Amba people

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Amba (pl. Baamba and known by various other names) is a Bantu ethnic group located on the border area between the DRC and Uganda south of Lake Albert in the northern foothills of the Rwenzori Mountains. On the Uganda side, they are found in Bundibugyo District. On the Congolese side, they are located in the Watalinga and Bawisa subcounties of Beni, South Kivu. Numbering 42,559 on the Uganda side in the 2014 census [1] and 4,500 on the Congolese side according to a 1991 SIL International estimate, Ethnologue lists their total population as 40,100. Agriculturalists, the Baamba traditionally cultivate plantains, millet, maize, sweet potatoes, peanuts, rice, coffee, cotton, and cassava, while raising goats and sheep. The Baamba practice Christianity. [2]

The Amba language spoken by the Baamba is called, variously, Kwamba by the Baamba themselves and is known as Kihumu in the DR Congo. There are many others. It has a 70% lexical similarity with Bera. Dialects include Kyanzi (Kihyanzi) and Suwa (Kusuwa). [2]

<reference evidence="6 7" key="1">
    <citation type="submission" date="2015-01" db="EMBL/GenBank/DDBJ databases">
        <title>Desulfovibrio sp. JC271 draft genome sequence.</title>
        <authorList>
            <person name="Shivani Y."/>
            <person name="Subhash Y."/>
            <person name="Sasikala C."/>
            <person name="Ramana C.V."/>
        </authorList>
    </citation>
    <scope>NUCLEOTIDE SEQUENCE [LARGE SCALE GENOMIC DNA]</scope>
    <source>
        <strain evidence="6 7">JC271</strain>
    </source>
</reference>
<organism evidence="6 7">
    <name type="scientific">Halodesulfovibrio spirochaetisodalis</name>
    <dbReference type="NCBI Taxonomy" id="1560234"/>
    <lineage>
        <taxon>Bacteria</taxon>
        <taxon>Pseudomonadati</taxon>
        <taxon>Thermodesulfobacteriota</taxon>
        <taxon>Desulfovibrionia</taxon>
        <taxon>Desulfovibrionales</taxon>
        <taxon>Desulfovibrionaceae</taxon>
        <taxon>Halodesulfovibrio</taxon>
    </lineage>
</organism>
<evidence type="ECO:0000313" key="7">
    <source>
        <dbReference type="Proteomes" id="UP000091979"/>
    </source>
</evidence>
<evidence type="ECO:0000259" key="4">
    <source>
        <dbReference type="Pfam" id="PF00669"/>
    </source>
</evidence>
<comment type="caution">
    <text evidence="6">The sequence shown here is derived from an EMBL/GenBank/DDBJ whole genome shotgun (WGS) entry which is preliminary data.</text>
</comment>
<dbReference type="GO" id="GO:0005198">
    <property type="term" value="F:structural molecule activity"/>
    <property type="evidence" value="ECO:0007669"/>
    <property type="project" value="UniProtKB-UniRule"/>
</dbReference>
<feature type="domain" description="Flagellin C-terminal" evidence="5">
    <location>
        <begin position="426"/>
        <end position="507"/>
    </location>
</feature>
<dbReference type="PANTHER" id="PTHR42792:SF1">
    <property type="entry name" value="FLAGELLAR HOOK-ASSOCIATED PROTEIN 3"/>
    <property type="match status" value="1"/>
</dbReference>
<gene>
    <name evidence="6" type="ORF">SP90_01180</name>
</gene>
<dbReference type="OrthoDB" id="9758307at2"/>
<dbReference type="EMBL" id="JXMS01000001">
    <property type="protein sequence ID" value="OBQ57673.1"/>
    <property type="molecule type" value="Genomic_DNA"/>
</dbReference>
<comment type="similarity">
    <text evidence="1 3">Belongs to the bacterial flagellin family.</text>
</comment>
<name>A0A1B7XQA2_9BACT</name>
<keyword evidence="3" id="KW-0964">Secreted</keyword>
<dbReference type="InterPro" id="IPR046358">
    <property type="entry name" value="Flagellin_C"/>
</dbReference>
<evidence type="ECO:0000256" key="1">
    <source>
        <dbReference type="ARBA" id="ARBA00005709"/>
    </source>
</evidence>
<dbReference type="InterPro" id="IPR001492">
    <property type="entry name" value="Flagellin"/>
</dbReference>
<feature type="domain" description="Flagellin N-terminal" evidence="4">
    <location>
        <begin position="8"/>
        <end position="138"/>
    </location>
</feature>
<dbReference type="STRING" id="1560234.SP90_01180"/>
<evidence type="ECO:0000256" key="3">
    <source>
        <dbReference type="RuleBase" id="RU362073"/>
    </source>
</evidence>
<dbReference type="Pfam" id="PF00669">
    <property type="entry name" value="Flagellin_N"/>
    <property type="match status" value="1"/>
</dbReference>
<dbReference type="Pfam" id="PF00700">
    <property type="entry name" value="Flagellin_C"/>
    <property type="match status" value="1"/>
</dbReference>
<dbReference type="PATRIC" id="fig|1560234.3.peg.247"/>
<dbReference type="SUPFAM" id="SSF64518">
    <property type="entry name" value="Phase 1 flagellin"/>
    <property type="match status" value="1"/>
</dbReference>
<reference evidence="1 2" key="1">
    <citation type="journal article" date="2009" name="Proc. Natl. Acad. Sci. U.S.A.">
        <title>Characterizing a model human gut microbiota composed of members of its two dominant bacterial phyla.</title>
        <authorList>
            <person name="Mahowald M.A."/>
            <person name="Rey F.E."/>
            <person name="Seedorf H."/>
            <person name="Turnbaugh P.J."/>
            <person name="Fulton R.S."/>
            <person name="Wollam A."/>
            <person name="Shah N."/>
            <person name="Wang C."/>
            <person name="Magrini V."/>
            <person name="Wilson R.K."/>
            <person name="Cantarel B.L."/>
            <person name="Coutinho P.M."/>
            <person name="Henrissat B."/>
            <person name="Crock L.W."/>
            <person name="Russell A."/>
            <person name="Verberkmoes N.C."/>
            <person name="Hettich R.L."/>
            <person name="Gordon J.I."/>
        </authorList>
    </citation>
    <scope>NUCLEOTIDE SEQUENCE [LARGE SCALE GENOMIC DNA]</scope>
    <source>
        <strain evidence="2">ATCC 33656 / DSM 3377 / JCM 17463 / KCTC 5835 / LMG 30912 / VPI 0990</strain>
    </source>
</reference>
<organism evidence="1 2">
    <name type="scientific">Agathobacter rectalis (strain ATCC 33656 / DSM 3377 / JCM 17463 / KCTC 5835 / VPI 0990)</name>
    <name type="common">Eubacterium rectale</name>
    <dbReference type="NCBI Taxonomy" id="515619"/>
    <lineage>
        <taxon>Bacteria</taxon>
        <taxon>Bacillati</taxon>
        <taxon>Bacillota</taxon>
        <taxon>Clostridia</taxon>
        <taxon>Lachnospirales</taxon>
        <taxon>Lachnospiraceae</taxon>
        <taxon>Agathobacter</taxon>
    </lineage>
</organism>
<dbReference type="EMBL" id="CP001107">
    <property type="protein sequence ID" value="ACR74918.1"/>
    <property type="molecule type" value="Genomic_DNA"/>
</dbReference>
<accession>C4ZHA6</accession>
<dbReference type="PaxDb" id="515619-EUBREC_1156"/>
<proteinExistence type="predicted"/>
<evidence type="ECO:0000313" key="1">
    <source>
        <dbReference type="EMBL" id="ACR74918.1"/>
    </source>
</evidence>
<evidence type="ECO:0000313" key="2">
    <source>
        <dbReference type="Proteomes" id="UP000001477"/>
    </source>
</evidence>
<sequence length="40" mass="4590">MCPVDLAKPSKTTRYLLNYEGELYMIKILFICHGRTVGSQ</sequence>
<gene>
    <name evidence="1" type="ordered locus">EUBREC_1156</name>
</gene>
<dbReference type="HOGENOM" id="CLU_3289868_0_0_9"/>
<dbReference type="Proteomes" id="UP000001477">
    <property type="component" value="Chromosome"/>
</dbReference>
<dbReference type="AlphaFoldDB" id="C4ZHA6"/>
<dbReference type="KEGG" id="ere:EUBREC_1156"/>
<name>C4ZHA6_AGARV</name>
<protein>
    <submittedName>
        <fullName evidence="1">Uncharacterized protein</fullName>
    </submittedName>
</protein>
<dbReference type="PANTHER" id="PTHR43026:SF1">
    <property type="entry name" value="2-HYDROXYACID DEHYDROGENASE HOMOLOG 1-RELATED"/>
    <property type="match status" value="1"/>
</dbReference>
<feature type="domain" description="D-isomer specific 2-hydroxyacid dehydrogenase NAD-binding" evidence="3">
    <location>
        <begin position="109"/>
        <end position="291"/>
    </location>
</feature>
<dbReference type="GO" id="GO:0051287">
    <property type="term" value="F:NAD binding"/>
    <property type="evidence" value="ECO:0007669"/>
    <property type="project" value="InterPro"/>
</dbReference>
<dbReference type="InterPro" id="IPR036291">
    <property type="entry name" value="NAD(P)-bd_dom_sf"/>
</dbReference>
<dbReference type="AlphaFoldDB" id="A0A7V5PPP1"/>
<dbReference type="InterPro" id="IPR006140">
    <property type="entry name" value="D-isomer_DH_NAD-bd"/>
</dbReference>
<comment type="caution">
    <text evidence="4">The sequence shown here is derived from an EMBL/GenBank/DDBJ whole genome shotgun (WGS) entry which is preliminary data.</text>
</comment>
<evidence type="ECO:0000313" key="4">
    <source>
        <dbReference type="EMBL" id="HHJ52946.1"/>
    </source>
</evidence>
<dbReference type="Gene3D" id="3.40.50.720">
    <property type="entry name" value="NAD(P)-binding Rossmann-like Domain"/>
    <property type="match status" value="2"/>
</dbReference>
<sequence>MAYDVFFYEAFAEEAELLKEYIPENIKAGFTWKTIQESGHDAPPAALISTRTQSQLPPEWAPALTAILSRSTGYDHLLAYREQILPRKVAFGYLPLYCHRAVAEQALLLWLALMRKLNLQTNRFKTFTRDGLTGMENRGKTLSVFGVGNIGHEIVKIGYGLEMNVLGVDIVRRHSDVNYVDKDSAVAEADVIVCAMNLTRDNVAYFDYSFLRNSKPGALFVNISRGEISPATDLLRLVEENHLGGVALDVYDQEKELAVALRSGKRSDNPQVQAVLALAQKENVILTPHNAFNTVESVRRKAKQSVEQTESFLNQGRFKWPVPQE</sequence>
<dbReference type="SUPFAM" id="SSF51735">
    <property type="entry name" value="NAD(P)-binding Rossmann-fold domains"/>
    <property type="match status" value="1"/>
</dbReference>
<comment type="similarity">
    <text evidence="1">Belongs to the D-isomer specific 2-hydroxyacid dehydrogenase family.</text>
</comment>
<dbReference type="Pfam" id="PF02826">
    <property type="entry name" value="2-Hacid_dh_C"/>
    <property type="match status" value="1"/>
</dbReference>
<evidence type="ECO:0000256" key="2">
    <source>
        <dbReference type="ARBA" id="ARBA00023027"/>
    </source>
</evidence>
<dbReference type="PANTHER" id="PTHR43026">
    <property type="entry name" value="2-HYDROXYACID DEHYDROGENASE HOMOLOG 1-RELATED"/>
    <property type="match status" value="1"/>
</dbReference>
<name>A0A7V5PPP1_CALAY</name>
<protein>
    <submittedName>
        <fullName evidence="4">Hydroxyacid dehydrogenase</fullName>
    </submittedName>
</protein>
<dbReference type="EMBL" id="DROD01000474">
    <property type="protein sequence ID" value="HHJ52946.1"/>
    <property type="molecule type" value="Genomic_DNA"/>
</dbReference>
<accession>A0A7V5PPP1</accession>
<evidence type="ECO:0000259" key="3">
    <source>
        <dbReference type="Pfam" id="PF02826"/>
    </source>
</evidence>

The Baamba were part of the armed Rwenzururu movement against the Toro Kingdom and central government that reached heights in the mid-1960s and early 1980s. [3] In 2008, the government recognized the Kingdom of Rwenzururu, formed by the Amba and Konjo peoples, as Uganda's first kingdom shared by two tribes. [4]

The Baamba are one of the 65 indigenous communities in Uganda according to the Third Schedule of Uganda's Constitution (Uganda's indigenous communities as at 1 February 1926).

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  1. "2014 Uganda Population and Housing Census – Main Report" (PDF). Uganda Bureau of Statistics. Archived from the original (PDF) on 12 October 2017. Retrieved 17 April 2018.
  2. 1 2 "Amba: A language of Uganda", Ethnologue (accessed 20 August 2009)
  3. Prunier, Gérard (2009). Africa's World War: Congo, the Rwandan Genocide, and the Making of a Continental Catastrophe. Oxford: Oxford University Press. ISBN   978-0-19-537420-9., 82-83
  4. "Uganda: Welcome Rwenzururu", editorial by the New Vision , 31 March 2008